What is Epilepsy?

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Epilepsy is a group of nervous system diseases caused by alterations in brain electric activity that lead to sudden symptoms, most of times with loss of consciousness that are called epileptic seizures. The term epilepsy comes from the Greek word “epilambaneim”, which means “catch by surprise”.

It is one of the most common neurological disorders and affects around 50 million people worldwide. To date, it continues to be a little-known illness and with a certain stigma that affects the social life of patients and their families.

Epilepsy explained in first person

Professionals and patients explain how you live with the disease
With the medical treatment seizures are adequately controlled in almost 70% of patients.
You have to be brave, there’s a light at the end of the tunnel. Don’t be put off when they say “there is a 40% chance you’ll be fine, and a 60% you’ll be worse.” Out of 100%, I have a 40% chance of getting better. You have to weigh up the pros and cons, and the pros are always better than the cons.

Epileptic seizures are the result of excessive neuronal activity that induce sudden, loss of consciousness, temporary alterations in perception, behaviour or mobility. The symptoms associated with a seizure depend on the group of neurons activated during the episode.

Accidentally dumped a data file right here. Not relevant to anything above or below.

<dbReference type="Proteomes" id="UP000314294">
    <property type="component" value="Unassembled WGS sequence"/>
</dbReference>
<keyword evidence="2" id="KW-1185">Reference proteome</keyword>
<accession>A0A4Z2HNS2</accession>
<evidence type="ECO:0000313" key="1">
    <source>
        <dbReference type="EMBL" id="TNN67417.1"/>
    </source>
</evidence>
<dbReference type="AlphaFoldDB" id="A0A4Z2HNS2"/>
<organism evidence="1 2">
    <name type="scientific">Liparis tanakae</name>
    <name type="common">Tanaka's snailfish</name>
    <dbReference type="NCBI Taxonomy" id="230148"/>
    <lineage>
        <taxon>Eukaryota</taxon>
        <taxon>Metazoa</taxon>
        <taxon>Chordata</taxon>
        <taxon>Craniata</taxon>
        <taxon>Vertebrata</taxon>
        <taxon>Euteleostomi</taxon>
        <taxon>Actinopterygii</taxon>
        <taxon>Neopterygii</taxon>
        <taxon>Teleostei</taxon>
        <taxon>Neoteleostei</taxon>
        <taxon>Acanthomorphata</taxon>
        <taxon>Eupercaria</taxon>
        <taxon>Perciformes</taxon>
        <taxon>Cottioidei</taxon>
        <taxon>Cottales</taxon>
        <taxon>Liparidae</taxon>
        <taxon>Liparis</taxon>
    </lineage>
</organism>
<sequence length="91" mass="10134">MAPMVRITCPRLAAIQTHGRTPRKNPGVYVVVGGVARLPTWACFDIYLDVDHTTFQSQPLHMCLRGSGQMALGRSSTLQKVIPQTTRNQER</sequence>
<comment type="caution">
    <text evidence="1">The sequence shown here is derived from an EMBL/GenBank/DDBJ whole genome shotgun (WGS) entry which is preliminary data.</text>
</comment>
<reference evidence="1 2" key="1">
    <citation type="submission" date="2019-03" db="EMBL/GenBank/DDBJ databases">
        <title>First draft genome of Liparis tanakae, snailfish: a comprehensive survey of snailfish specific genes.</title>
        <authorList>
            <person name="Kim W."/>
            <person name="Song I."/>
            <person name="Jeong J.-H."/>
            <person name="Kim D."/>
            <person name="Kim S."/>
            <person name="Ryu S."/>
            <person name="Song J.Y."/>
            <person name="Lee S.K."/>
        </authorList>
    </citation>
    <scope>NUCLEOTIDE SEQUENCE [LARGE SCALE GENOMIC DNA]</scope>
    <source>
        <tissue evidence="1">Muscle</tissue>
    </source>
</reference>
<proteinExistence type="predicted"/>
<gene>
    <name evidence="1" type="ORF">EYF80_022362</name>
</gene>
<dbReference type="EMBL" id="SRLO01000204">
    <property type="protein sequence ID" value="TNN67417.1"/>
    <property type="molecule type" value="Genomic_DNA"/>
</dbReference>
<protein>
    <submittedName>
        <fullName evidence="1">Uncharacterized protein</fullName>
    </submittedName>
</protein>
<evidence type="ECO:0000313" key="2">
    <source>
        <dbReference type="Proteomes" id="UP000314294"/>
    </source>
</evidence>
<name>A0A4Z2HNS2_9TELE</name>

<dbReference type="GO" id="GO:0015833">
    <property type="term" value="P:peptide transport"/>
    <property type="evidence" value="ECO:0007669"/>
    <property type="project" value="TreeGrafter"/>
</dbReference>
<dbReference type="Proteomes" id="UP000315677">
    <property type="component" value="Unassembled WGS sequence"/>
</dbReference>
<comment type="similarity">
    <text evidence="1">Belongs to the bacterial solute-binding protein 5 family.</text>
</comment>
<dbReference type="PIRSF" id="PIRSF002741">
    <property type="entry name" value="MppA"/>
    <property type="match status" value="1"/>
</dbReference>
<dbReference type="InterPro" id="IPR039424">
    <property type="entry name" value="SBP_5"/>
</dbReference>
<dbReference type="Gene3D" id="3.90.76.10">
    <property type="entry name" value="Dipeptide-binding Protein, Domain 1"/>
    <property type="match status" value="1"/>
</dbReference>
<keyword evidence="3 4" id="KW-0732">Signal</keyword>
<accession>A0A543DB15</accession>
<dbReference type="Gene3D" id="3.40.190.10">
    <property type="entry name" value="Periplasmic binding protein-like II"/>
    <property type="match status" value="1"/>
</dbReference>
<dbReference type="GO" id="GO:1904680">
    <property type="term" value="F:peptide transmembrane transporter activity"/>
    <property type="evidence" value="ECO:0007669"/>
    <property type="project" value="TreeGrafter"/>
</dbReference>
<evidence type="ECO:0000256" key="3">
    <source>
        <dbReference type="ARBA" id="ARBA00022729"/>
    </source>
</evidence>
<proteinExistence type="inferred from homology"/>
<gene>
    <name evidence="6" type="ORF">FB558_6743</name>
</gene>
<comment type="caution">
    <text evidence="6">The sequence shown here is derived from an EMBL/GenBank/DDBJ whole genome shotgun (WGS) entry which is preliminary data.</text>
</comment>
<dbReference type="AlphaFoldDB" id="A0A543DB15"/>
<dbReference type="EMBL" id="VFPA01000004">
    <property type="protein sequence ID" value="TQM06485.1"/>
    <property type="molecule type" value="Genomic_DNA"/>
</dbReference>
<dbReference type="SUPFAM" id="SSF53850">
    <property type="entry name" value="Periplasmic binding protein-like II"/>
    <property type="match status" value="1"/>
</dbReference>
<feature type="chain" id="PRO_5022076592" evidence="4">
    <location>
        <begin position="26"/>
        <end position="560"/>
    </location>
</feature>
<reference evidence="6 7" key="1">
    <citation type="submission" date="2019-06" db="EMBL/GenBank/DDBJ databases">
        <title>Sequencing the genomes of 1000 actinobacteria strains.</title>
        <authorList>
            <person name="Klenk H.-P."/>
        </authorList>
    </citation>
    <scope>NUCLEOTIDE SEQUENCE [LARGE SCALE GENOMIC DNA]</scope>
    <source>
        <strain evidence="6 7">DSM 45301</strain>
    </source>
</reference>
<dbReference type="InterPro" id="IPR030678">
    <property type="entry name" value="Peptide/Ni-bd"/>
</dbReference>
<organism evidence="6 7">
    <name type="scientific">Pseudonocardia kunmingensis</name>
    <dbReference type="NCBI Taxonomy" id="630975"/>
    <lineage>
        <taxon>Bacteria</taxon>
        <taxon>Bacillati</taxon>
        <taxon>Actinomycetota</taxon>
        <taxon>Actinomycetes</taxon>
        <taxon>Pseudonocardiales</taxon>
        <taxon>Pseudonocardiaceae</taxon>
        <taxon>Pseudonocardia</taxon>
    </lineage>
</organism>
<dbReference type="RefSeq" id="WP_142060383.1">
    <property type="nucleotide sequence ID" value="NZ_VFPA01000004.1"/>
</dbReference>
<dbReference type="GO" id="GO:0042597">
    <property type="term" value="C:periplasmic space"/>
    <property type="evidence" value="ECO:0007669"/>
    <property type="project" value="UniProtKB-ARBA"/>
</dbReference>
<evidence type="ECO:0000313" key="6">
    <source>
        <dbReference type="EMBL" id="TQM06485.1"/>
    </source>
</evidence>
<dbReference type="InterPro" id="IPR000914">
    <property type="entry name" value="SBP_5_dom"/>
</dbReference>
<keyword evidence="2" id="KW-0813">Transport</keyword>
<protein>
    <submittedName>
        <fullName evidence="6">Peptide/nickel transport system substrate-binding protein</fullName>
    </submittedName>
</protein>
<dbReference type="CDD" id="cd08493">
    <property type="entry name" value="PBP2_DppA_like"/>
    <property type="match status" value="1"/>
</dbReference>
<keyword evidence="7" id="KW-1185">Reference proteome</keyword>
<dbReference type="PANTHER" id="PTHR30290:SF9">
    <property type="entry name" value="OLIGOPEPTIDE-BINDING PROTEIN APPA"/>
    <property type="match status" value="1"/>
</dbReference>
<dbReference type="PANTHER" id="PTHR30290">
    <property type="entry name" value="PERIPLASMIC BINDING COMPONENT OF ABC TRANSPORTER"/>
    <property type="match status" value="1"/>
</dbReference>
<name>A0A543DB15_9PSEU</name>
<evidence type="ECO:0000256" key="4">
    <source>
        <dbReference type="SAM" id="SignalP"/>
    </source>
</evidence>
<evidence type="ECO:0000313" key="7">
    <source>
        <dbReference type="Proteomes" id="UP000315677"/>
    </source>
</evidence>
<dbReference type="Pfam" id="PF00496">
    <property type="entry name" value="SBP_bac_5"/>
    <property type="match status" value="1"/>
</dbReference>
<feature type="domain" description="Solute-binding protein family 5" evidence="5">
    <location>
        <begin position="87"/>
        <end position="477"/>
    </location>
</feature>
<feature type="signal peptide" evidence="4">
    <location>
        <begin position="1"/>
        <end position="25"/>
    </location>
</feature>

Types of Epilepsy

Seizures are classified as either acute symptomatic seizures if they arise during a traumatic brain injury (e.g., during a stroke), or unprovoked seizures, when there is no underlying transient factor.

There are two main types of epilepsy:

  • Generalised seizures. These are due to excessive activity in neural networks located in both hemispheres of the brain. They are classified as:
    • Motor:
      • Tonic. These are associated with a loss of consciousness, and the whole body goes stiff.
      • Tonic-clonic. Characterised by a loss of consciousness, muscle stiffness and muscle jerks.
      • Myoclonic. Rapid, whole-body short-lasting muscle jerks.
      • Atonic. A loss of muscle control, possibly leading to sudden falls.
    • Non-motor:
      • Typical and atypical absence seizures. Characterised by brief periods (seconds) of unconsciousness and staring blankly, this could occur repeatedly.
  • Focal seizures. These originate in neural networks located in just one hemisphere of the brain. They are classified as:
    • Focal aware seizures. They can affect movement, sight, hearing, memory, speech or feeling, but the patient remains conscious.
    • Focal impaired awareness seizures. Patients may look like they are unresponsive and repeating certain movements such as a sucking action, rubbing their hands, etc.
    • Sensory seizures or those with an emotional element. These can manifest as visual or auditory hallucinations; a feeling of having experienced a situation before (déjà vu) or a completely unfamiliar situation (jamais vu).

How many people are affected by epilepsy?

Epilepsy is one of the most common neurological disorders and affects approximately 0.5–1% of the general population. In Spain, 15 in every 1,000 people will have epilepsy at some time in their life. However, there are less individuals with active epilepsy, 5.7 in every 1,000 people.

Substantiated information by:

Antonio Jesús Donaire Pedraza
Francisco Gil López
Maria del Mar Carreño Martínez

Published: 22 May 2018
Updated: 22 May 2018

The donations that can be done through this webpage are exclusively for the benefit of Hospital Clínic of Barcelona through Fundació Clínic per a la Recerca Biomèdica and not for BBVA Foundation, entity that collaborates with the project of PortalClínic.


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